South Korea tests public transport alert system for pregnant passengers
Fri 3 Jun 2016
The city of Busan in South Korea has undertaken trials of a novel system which alerts seat-dwelling passengers that a pregnant traveller has just boarded the carriage, in order to prompt the surrender of a much-needed seat.
The ‘Pink Light’ system [Korean] was experimentally installed as a collaboration between the Busan city council and the local business community on the Busan-Gimhae Light Rail service, and tested over five days. The scheme involves the fitting of special alert modules over seats which are activated by Bluetooth signals from devices that the pregnant women carry, triggering the alarm.
500 pregnant travellers in the city participated in the scheme over five days of the trial, carrying round the Bluetooth pink Bluetooth devices, which operate at very low signal strength and will not activate the beacons if more than lightly concealed.
The mayor of Busan, Suh Byung-soo, commented “Consideration for pregnant women should prevail and they should be able to use public transportation more easily and conveniently with this policy,” and continued “Women should be able to use city facilities easily even when they are expecting.”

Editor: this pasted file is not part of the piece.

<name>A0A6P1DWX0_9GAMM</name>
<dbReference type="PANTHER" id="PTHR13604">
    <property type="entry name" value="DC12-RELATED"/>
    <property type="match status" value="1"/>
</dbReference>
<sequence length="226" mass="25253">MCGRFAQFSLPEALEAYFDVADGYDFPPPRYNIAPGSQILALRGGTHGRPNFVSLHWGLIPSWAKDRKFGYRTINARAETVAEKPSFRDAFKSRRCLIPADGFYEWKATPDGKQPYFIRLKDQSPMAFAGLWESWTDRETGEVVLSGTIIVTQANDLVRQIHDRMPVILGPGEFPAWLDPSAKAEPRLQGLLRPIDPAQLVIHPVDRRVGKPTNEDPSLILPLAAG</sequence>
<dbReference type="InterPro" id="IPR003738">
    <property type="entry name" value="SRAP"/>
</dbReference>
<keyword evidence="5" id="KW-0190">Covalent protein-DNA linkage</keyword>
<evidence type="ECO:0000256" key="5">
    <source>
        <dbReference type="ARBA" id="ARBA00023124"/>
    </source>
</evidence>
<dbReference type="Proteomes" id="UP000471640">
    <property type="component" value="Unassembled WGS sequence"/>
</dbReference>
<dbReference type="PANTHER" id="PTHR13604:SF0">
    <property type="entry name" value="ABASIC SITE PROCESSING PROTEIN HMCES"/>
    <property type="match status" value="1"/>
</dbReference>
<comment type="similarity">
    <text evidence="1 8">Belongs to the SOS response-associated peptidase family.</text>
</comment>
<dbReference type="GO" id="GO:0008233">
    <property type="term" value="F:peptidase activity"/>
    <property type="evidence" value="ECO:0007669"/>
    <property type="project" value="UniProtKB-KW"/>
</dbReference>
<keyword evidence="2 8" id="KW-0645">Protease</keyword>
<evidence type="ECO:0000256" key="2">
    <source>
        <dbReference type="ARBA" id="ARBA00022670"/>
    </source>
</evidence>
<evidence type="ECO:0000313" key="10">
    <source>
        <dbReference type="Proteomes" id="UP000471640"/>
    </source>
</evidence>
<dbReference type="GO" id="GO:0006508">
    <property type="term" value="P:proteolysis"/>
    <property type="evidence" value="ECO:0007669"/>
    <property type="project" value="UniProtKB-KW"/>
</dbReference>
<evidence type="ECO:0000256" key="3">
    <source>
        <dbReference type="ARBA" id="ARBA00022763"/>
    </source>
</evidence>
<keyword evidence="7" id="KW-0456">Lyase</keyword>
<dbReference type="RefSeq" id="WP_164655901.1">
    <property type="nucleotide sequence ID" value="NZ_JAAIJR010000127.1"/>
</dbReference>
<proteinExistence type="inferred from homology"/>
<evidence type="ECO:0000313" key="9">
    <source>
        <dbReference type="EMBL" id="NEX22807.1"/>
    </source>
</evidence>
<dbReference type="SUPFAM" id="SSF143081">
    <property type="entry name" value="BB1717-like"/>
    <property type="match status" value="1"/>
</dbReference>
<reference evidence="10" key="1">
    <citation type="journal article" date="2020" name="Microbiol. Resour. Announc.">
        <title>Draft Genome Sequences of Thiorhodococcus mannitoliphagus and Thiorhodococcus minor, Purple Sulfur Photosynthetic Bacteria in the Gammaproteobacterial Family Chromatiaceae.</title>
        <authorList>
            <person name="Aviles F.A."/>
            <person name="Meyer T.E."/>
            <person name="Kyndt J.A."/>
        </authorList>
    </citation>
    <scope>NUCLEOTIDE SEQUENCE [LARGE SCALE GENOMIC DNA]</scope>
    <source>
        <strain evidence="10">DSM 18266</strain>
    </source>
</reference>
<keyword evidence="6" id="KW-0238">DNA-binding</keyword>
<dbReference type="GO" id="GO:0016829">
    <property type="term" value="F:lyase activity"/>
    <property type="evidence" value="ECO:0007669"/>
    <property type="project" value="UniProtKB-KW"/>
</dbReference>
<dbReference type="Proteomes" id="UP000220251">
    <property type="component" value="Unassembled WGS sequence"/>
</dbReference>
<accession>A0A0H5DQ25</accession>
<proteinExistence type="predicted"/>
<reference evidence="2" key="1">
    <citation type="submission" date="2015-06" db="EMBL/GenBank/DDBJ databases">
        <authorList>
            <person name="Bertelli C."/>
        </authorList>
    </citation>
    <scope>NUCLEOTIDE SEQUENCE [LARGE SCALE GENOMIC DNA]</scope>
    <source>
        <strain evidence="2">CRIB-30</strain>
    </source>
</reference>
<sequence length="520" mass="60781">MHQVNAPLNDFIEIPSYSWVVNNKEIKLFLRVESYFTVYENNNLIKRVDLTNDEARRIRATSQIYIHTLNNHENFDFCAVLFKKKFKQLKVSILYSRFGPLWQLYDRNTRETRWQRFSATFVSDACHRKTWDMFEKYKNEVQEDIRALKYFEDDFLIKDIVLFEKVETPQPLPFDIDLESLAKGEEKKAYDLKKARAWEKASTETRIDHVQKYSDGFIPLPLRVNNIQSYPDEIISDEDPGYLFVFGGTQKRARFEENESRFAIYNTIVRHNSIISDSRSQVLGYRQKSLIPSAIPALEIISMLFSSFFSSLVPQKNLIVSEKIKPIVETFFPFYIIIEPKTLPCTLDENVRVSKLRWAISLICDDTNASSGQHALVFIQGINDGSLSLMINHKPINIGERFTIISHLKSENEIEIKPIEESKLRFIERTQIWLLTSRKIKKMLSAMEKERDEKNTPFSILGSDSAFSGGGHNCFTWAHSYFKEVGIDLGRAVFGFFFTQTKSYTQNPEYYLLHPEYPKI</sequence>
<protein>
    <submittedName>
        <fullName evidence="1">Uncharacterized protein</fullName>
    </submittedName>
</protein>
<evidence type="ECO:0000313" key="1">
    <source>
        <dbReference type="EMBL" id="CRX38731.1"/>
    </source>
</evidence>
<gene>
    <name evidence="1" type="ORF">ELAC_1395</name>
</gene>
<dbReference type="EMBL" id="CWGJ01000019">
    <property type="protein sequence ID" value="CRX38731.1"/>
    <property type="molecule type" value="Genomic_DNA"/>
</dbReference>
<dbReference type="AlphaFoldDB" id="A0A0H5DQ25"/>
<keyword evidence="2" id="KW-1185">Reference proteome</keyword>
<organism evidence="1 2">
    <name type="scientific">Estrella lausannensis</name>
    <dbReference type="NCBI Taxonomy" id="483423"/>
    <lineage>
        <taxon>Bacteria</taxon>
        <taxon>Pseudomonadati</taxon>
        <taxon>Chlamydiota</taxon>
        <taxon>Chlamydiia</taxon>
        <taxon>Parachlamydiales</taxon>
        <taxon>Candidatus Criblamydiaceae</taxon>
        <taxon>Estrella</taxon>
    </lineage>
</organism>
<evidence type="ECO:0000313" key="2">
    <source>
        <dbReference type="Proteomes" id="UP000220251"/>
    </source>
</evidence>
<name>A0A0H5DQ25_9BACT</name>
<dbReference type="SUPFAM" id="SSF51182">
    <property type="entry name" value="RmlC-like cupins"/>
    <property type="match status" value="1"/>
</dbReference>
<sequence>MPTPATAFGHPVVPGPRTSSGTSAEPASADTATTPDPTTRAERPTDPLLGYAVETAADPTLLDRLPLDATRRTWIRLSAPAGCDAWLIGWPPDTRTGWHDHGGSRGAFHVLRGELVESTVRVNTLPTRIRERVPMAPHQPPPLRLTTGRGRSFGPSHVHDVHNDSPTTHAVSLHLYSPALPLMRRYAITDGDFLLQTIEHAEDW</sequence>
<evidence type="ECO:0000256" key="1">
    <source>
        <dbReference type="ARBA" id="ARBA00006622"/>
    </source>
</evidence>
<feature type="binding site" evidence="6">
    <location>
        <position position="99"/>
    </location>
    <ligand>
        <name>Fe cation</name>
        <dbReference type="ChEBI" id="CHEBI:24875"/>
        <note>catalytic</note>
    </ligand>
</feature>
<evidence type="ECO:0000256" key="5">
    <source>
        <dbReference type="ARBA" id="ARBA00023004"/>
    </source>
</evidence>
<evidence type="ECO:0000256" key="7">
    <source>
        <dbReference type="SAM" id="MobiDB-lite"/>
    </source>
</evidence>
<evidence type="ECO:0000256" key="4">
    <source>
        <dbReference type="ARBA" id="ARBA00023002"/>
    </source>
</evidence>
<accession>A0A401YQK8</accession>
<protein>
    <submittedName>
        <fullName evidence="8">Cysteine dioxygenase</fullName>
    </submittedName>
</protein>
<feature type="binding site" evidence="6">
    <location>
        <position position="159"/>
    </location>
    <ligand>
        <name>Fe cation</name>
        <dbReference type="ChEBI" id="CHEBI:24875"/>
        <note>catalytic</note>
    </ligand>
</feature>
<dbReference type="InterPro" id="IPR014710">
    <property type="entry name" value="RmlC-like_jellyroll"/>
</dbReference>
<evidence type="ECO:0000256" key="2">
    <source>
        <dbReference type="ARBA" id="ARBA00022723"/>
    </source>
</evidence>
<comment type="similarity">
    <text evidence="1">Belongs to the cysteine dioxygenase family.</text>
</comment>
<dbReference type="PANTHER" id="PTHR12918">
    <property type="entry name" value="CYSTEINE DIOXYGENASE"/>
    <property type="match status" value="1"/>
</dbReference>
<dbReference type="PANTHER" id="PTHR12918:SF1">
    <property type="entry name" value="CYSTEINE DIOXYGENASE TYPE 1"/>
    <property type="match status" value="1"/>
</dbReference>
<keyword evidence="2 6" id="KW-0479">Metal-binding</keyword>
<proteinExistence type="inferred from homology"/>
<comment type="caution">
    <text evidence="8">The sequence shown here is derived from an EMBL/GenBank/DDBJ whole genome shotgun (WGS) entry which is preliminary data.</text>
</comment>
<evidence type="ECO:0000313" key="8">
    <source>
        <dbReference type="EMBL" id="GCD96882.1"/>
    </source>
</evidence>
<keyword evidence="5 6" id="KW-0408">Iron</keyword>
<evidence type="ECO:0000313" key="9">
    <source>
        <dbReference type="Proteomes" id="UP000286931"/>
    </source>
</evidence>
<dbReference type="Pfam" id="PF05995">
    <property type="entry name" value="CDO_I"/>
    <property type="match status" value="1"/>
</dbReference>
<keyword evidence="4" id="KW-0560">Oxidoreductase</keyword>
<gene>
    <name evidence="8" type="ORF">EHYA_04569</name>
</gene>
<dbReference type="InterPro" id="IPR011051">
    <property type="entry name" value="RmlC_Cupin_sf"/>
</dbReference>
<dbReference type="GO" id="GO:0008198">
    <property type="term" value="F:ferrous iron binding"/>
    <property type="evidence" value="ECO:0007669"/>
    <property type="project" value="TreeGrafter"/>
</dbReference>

One newspaper poll found 63% of readers in support of a UK law making the surrender of a seat to a pregnant woman by able-bodied commuters compulsory, in response to the tale of one encumbered lady who ended up standing for two hours in a crowded train, with flat refusal from any of the seated passengers that she asked to give her a seat.
Select seats on London’s buses and tubes are marked as prioritised for the pregnant, elderly or disabled, but there is no underlying transport regulation on the matter.
The contentions around the issue in this country, along with the considerable number of flame wars that the subject can inspire, are perhaps linked with British inhibition; when a young mother-to-be in New York found herself in the same situation on the subway. A woman standing next to her asked if she wanted to sit down, and on hearing that she did, demanded that one of the seated men rise to the occasion.